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davidtrump

Healthcare in England & National Health Service (NHS)

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Healthcare in England is mainly provided by England's public health service, the National Health Service, that provides healthcare to all permanent residents of the United Kingdom that is free at the point of use and paid for from general taxation. Since health is a devolved matter, there are differences with the provisions for healthcare elsewhere in the United Kingdom. Though the public system dominates healthcare provision in England, private health care and a wide variety of alternative and complementary treatments are available for those willing to pay.

National Health Service (NHS)
The National Health Service (NHS) is free at the point of use for the patient though there are charges associated with eye tests, dental care, prescriptions, and many aspects of personal care.

The NHS provides the majority of healthcare in England, including primary care, in-patient care, long-term healthcare, ophthalmology and dentistry. The National Health Service Act 1946 came into effect on 5 July 1948. Private health care has continued parallel to the NHS, paid for largely by private insurance, but it is used by less than 8% of the population  generally as a top-up to NHS services. Recently there have been some examples where unused private sector capacity has been used to increase NHS capacity and in some cases the NHS has commissioned the private sector to establish and run new facilities on a sub contracted basis. Some new capital programs have been financed through the private finance initiative. The involvement of the private sector remains relatively small yet, according to one survey by the BMA, a large proportion of the public oppose such involvement.

Funding and management
The NHS is divided conceptually into two parts covering primary and secondary care with trusts given the task of health care delivery. There are two main kinds of trusts in the NHS reflecting purchaser/provider roles: commissioning trusts are responsible for examining local needs and negotiating with providers to provide health care services to the local population, and provider trusts which are NHS bodies delivering health care service. Commissioning trusts negotiate service delivery with providers that may be NHS bodies or private entities. They will be involved in agreeing major capital and other health care spending projects in their region.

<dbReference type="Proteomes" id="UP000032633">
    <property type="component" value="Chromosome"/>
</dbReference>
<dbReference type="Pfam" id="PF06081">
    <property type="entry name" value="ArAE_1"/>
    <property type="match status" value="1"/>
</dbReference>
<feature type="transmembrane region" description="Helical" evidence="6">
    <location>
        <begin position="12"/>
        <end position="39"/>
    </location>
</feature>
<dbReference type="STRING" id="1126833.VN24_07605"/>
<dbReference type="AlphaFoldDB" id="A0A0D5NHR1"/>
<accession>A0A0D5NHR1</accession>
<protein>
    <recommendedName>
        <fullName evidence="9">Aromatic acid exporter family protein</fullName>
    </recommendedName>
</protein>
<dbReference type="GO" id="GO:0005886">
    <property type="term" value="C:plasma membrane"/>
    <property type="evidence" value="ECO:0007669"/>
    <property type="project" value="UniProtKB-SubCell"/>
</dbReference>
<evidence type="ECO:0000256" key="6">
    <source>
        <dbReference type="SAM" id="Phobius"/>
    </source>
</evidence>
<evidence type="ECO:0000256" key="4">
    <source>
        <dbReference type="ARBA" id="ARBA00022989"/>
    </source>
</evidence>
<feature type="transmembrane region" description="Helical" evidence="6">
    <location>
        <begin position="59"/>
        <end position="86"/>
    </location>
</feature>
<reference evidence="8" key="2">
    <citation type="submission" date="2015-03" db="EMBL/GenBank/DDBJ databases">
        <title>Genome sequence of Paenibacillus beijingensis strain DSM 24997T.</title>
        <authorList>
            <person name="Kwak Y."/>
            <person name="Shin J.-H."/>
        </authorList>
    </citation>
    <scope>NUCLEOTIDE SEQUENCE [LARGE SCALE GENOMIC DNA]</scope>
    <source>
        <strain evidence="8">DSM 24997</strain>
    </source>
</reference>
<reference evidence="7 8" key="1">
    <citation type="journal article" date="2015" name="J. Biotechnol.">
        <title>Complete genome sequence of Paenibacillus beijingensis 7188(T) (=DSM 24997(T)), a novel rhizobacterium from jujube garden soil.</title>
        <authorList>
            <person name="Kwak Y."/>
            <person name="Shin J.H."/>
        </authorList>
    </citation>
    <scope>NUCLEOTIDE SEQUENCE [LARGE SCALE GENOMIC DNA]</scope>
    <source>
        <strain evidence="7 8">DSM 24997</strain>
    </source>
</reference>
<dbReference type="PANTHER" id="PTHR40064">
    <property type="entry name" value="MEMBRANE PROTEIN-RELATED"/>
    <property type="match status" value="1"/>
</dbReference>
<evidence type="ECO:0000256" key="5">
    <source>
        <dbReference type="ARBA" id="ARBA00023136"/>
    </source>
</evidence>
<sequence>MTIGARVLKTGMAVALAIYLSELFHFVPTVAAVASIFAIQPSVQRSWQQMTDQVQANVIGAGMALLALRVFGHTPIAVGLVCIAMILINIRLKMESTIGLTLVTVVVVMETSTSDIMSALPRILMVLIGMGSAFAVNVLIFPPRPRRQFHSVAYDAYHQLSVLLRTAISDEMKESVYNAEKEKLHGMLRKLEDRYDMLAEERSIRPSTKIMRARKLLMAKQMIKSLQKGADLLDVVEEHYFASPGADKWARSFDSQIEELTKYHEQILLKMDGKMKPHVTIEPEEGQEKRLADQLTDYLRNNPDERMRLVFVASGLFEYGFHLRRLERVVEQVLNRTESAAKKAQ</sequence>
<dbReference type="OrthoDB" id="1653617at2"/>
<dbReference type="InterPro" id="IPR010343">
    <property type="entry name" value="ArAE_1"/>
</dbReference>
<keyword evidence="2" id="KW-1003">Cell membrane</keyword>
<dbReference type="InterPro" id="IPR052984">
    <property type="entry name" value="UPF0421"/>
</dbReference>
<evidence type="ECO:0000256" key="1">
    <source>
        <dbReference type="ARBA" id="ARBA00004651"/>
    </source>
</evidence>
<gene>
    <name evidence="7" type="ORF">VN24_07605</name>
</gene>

By far the most known and most important purchases are services including general practice physician services (most of whom are private businesses working under exclusive contract to the NHS), community nursing, local clinics and mental health service. For most people, the majority of health care is delivered in a primary health care setting. Provider trusts are care deliverers, the main examples being the hospital trusts and the ambulance trusts which spend the money allocated to them by the commissioning trusts. Because hospitals tend to provide more complex and specialised care, they receive the lion's share of NHS funding.

The hospital trusts own assets (such as hospitals and the equipment in them) purchased for the nation and held in trust for them. Commissioning has also been extended to the very lowest level enabling GPs who identify a need in their community to commission services to meet that need. Primary care is delivered by a wide range of independent contractors such as GPs, dentists, pharmacists and optometrists and is the first point of contact for most people. Secondary care (sometimes termed acute health care) can be either elective care or emergency care and providers may be in the public or private sector, but the majority of secondary care happens in NHS owned facilities.

The NHS is the world's largest health service and the world's fourth-largest employer; only the Chinese People's Liberation Army, Indian Railways, and Wal-Mart employ more people directly.

NHS Constitution

The NHS has recently adopted a formal constitution which for the first time, in one document, lays down the objectives of the NHS, the rights and responsibilities of the various parties (patients, staff, trust boards) and the guiding principles which govern the service.

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